June 8, 2014 in Features

American Life in Poetry

Ted Kooser U.S. Poet Laureate
 

I like the looks of trellises and arbors and those miniature barns that keep your bushel baskets of tools dry. Here’s a poem by Frank Osen, who lives in Pasadena, California, about a garden shelter that’s returning to the earth.

The Lath House

Wood strips, cross-purposed into lattice, made

this nursery of interstices—a place

that softened, then admitted, sun with shade,

baffled the wind and rain, broke open space.

It’s now more skeletal, a ghostly room

the garden seemed to grow, in disrepair,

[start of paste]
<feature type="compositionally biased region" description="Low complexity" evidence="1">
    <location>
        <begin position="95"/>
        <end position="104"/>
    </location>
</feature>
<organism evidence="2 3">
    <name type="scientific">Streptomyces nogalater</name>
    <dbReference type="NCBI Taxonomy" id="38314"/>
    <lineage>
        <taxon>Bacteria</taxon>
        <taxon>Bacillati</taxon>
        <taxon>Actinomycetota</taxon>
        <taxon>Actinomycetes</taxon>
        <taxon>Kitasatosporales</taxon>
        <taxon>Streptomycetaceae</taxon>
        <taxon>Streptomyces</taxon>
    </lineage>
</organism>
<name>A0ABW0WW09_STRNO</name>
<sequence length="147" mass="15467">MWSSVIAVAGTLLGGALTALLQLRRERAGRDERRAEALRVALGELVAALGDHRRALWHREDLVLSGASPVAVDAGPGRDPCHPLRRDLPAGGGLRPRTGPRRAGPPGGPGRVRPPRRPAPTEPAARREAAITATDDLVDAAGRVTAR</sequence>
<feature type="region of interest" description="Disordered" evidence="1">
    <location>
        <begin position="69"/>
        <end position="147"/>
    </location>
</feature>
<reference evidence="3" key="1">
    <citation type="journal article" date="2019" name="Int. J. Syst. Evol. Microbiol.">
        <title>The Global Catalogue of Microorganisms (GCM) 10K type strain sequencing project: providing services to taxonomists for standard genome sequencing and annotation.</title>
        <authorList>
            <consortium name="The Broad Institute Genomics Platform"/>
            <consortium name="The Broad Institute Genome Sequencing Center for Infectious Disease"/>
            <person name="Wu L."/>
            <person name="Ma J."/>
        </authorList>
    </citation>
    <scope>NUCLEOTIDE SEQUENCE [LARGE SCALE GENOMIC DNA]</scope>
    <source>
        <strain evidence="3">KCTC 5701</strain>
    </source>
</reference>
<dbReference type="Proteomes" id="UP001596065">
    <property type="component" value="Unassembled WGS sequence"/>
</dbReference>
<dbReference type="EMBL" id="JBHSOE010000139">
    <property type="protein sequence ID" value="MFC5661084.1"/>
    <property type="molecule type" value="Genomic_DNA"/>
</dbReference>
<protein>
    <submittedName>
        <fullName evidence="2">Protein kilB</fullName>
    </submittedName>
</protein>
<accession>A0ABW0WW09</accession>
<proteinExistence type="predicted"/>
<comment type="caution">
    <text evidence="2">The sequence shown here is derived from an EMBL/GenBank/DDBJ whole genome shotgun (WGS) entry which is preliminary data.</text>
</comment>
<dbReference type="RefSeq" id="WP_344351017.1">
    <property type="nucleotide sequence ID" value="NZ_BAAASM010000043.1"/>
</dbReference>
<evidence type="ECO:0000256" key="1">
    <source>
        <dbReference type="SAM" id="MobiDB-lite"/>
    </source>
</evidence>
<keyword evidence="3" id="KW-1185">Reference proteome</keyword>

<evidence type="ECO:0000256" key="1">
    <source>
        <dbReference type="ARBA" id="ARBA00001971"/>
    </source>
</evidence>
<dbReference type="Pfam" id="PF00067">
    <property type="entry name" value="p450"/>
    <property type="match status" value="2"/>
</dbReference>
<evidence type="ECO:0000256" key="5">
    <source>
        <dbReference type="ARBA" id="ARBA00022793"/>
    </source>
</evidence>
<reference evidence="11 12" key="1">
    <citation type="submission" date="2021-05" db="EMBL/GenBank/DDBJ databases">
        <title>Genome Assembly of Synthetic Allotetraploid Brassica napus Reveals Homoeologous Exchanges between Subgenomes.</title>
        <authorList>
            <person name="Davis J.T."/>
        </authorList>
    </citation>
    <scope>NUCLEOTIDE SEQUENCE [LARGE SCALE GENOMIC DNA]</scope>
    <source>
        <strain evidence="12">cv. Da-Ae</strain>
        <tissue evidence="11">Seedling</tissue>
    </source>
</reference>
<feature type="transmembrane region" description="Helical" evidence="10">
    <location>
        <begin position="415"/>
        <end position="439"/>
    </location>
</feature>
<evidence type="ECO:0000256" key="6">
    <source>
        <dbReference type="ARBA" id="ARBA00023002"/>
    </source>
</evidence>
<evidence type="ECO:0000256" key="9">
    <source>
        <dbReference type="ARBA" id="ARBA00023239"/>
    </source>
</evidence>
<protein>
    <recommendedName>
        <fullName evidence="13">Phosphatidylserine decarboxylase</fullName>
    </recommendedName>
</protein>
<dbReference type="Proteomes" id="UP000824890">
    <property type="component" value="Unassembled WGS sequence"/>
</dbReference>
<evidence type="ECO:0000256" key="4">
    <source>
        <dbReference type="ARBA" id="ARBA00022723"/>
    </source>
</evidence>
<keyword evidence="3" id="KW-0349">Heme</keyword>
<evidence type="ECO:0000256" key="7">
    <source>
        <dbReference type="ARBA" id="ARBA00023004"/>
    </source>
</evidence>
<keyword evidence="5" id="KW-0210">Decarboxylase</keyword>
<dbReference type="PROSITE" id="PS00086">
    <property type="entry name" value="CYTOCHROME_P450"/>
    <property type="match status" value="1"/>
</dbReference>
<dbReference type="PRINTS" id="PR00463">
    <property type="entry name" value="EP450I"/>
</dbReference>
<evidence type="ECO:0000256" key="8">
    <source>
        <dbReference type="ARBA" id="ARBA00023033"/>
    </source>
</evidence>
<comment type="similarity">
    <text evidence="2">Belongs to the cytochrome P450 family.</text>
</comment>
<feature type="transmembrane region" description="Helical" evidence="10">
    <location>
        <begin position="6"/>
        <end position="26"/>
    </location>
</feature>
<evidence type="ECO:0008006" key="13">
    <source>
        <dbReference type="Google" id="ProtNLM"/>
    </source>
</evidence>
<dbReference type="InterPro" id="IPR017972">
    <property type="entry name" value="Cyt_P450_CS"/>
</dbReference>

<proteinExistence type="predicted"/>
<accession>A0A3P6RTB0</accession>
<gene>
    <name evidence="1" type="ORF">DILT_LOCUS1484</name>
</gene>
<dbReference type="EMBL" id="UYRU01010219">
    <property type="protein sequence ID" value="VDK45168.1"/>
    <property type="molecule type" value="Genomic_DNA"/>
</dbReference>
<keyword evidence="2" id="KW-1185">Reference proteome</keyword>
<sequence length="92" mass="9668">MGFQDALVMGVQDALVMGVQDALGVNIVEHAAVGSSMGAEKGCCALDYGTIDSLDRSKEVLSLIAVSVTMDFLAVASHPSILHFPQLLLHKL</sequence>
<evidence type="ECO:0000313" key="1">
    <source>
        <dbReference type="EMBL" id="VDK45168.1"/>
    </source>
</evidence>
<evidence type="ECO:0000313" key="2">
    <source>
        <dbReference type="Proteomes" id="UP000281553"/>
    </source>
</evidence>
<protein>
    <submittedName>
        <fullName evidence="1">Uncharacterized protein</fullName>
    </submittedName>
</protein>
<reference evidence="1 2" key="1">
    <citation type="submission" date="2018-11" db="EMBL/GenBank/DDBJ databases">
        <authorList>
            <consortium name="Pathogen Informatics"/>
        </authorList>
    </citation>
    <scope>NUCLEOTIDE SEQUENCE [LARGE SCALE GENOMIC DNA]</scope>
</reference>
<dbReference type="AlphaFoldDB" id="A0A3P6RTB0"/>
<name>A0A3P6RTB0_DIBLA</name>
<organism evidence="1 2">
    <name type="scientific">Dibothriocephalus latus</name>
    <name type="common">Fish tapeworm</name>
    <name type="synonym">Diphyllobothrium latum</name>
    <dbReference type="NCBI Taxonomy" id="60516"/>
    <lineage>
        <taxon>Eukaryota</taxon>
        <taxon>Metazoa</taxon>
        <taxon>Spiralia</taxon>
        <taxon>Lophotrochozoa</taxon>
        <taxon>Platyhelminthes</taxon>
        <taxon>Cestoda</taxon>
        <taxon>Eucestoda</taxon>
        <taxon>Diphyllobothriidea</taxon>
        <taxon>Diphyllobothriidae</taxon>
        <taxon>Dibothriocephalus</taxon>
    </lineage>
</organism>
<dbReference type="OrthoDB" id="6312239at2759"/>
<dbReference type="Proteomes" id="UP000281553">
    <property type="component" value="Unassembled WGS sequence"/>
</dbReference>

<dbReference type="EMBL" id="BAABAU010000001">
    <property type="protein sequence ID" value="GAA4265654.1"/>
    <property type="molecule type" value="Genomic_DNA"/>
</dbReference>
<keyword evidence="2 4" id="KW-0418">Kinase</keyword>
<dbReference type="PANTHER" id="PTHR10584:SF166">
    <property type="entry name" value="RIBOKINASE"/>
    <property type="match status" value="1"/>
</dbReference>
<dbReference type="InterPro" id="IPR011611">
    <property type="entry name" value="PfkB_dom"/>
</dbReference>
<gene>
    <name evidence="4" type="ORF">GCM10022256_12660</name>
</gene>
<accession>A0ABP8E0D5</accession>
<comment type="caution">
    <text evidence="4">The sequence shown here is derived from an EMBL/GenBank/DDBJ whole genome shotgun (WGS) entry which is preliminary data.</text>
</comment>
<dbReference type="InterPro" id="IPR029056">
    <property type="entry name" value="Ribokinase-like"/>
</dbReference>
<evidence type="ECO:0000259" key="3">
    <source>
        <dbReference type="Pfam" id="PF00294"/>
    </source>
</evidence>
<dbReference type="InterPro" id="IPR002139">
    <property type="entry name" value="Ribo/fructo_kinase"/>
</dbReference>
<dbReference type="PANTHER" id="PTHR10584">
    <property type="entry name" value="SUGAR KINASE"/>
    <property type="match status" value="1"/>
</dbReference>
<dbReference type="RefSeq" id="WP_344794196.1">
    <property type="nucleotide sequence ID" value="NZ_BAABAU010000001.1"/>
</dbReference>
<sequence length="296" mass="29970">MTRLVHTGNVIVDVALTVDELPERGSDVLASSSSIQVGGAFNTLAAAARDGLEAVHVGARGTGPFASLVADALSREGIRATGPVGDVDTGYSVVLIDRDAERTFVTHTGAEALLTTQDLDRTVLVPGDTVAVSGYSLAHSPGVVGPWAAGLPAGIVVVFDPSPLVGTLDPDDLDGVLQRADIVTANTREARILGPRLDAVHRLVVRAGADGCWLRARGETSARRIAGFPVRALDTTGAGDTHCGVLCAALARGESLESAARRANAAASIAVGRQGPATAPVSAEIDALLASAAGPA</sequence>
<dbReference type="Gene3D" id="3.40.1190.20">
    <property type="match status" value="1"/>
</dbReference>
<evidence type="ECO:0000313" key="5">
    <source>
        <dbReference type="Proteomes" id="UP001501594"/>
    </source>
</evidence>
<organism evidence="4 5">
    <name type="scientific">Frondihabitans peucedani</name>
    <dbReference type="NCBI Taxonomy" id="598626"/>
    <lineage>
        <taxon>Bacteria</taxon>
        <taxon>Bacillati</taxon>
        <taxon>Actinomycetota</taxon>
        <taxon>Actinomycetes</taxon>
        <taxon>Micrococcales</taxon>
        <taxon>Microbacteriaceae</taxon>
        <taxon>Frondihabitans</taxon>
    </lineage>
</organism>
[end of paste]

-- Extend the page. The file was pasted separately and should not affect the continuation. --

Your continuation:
long empty and well past its final bloom.

Less lumbered, though, it cultivates the air

by shedding cedar slats for open sky.

As if, designed to never seem quite finished,

it had a choice to seal and stultify

or take its weather straight and undiminished,

grow larger but be less precisely here,

break with its elements, and disappear.

Poem copyright 2013 by Frank Osen, from “Virtue, Big as Sin” (Able Muse Press, 2013), and reprinted by permission of the author and publisher. American Life in Poetry is supported by The Poetry Foundation and the English department at the University of Nebraska-Lincoln. We do not accept unsolicited manuscripts.


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